FIG. 4A is a diagram of a memory chain structure before editing or proofreading for explaining the memory arrangement of line blocks within the document memory of the word processor of the present invention, the line blocks being stored in single line unit, while FIG. 4B is a diagram of a memory chain structure after the editing or proofreading;
FIGS. 5A and 5B are flow charts for explaining the editing or proofreading operation illustrated in FIGS. 4A and 4B;
FIG. 6 is a diagram showing a memory chain structure to be displayed, after being edited or proofread in the memory of the word processor of the present invention; and
FIG. 7 is a flow chart for explaining the operation of the memory chain structure illustrated in FIG. 6.
Now, one embodiment of the present invention will be described in detail with reference to FIGS. 3 to 7.
FIG. 3 is a block diagram for explaining the editing performance of a word processor according to the present invention. In the figure, numeral 4 designates a key input portion, and numeral 5 a key code analysis portion. The key code analysis portion 5 performs the code analyses of keys depressed in the key input portion 4, for example, the separation between data and a command and the decoding of the command, and it delivers the results to a document administration portion 6 as well as a document editing control portion 7. The document administration portion 6 stores, for example, the head storage addresses of the flags of new and old sentences in display, and it delivers the data of the flags to the control portion 7 in correspondence with a code, for example, command applied from the key code analysis portion 5. The document editing control portion 7 receives the data from the document administration portion 6 and the data within the document memory 8 and supplies them through a display control portion 9 to a display portion 10, which displays document data.
FIGS. 4A and 4B show memory chain structures before and after editing or proofreading within the document memory 8 in the present invention, respectively.
In the chain structure before editing or proofreading illustrated in FIG. 4A, numeral 11 designates a base pointer which has information for pointing a succeeding line block. Symbols 12a, 12b, 12c, 12d and 12e denote line blocks which are stored with each line of a sentence as one block, that is, which are the respective memory areas of first to fifth lines. The information 11a in the base pointer 11 and information items 11b, 11c, 11d, 11e and 11f for pointing the next lines of the corresponding line blocks function to chain the first to fifth lines in succession from the beginning of a document as indicated by arrows, so as to read the document as the successive first, second, third, fourth and fifth lines or display it as them on a display screen.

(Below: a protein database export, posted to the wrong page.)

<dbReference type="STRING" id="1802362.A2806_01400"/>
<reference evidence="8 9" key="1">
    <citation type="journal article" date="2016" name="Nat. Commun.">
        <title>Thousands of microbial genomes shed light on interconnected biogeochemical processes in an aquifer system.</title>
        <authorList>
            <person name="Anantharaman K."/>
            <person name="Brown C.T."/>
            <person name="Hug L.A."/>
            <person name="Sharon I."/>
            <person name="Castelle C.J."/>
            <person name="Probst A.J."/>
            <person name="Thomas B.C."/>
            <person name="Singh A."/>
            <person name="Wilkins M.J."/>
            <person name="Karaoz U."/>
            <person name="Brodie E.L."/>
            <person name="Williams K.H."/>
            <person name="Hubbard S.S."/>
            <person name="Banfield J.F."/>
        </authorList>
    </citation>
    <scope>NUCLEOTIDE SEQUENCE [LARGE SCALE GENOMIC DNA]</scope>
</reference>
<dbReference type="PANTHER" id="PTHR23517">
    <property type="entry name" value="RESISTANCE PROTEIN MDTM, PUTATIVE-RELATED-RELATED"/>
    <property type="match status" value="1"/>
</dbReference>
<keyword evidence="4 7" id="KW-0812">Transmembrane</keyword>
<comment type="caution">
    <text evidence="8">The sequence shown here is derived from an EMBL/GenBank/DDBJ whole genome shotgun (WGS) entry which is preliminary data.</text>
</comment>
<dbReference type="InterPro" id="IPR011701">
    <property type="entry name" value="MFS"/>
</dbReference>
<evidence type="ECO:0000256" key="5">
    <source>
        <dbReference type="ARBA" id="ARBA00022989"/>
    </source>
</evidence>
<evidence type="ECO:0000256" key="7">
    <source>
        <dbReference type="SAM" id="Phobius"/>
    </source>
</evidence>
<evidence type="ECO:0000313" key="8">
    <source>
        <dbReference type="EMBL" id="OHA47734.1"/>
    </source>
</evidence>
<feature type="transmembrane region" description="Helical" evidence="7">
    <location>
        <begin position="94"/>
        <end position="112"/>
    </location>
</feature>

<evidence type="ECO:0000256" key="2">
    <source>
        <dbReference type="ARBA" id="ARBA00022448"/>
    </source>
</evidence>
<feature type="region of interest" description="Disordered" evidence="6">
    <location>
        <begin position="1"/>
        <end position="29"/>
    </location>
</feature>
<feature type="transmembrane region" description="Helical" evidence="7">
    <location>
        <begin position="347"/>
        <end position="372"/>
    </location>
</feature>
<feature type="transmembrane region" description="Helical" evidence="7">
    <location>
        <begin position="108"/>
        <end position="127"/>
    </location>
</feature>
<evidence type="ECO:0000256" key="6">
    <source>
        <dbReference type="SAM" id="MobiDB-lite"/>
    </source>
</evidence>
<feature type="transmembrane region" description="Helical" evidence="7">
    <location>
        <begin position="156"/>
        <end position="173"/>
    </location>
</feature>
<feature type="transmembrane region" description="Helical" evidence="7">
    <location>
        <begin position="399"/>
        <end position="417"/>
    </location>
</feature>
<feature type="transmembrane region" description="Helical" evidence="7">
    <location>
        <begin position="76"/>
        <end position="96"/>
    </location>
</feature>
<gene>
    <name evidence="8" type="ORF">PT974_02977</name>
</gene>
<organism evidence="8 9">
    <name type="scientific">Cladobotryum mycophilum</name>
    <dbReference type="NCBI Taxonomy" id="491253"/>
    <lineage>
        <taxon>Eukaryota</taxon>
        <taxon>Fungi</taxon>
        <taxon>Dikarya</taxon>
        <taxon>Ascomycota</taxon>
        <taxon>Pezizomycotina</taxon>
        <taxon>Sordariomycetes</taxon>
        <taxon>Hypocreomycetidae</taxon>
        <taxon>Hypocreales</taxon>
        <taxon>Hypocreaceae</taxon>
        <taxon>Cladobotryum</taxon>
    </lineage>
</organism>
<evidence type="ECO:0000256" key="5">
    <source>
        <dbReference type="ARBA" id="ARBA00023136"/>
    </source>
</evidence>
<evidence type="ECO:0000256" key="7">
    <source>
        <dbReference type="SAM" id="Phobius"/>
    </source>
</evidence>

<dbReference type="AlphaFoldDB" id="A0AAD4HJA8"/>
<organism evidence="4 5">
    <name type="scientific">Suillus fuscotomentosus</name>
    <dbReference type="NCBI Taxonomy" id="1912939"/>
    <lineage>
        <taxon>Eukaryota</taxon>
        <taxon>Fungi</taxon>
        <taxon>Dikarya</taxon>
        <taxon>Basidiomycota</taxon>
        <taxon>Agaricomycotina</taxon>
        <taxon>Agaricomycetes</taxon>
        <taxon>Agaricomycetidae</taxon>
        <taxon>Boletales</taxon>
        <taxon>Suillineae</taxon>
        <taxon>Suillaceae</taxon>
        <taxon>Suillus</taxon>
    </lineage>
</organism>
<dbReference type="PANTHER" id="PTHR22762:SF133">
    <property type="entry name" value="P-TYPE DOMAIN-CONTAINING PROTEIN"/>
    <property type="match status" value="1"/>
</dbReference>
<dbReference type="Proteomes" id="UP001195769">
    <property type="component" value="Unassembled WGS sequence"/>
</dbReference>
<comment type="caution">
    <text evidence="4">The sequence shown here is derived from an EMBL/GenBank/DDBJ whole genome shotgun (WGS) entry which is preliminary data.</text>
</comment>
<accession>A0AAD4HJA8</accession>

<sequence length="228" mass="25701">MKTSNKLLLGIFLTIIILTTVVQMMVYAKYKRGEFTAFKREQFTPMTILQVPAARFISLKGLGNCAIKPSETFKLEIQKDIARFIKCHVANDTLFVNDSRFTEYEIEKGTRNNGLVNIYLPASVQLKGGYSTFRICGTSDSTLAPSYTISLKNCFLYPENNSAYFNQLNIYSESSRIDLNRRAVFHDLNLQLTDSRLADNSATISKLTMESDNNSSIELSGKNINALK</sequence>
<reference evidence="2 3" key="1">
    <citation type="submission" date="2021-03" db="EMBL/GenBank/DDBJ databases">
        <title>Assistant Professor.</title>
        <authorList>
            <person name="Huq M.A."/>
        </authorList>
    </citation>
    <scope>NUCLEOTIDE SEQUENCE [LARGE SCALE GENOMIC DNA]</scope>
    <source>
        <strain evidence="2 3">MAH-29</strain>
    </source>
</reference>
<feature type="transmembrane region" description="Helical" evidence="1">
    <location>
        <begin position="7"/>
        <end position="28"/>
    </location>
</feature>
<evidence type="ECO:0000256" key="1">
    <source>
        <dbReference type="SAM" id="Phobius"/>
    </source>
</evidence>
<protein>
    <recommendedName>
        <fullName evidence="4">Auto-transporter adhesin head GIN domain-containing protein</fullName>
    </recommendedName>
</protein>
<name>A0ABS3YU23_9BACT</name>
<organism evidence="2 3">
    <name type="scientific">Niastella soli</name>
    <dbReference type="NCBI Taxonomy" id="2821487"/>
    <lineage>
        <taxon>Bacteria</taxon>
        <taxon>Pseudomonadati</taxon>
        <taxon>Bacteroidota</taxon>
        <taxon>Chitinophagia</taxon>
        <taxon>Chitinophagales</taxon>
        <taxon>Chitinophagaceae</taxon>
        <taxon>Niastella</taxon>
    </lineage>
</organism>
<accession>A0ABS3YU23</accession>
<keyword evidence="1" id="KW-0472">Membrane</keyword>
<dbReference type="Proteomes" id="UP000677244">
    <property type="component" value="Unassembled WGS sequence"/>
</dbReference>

Shown in FIG. 4B is the chain structure in the case where, by way of example, the line block 12b of the second line in the foregoing chain structure before the editing or proofreading has lines added thereto by insertion. The same portions as in FIG. 4A are assigned the same symbols, and shall not be repeatedly explained. When the editing or proofreading has been executed, an edit or proofread pointer 13 is generated. The edit or proofread pointer 13 has the head information 14X of chained new line blocks 14a, 14b and 14c after the editing or proofreading, the edit or proofread starting character position information 14Y thereof, and the edit or proofread ending character position information 14Z thereof. Further, it has the head information 12X of the old line block 12b before the editing or proofreading, the edit or proofread starting character position information 12Y thereof, and the edit or proofread ending character position information 12Z thereof. In addition, it holds the front end information 12W of the next line block 12c which has no influence on the editing or proofreading.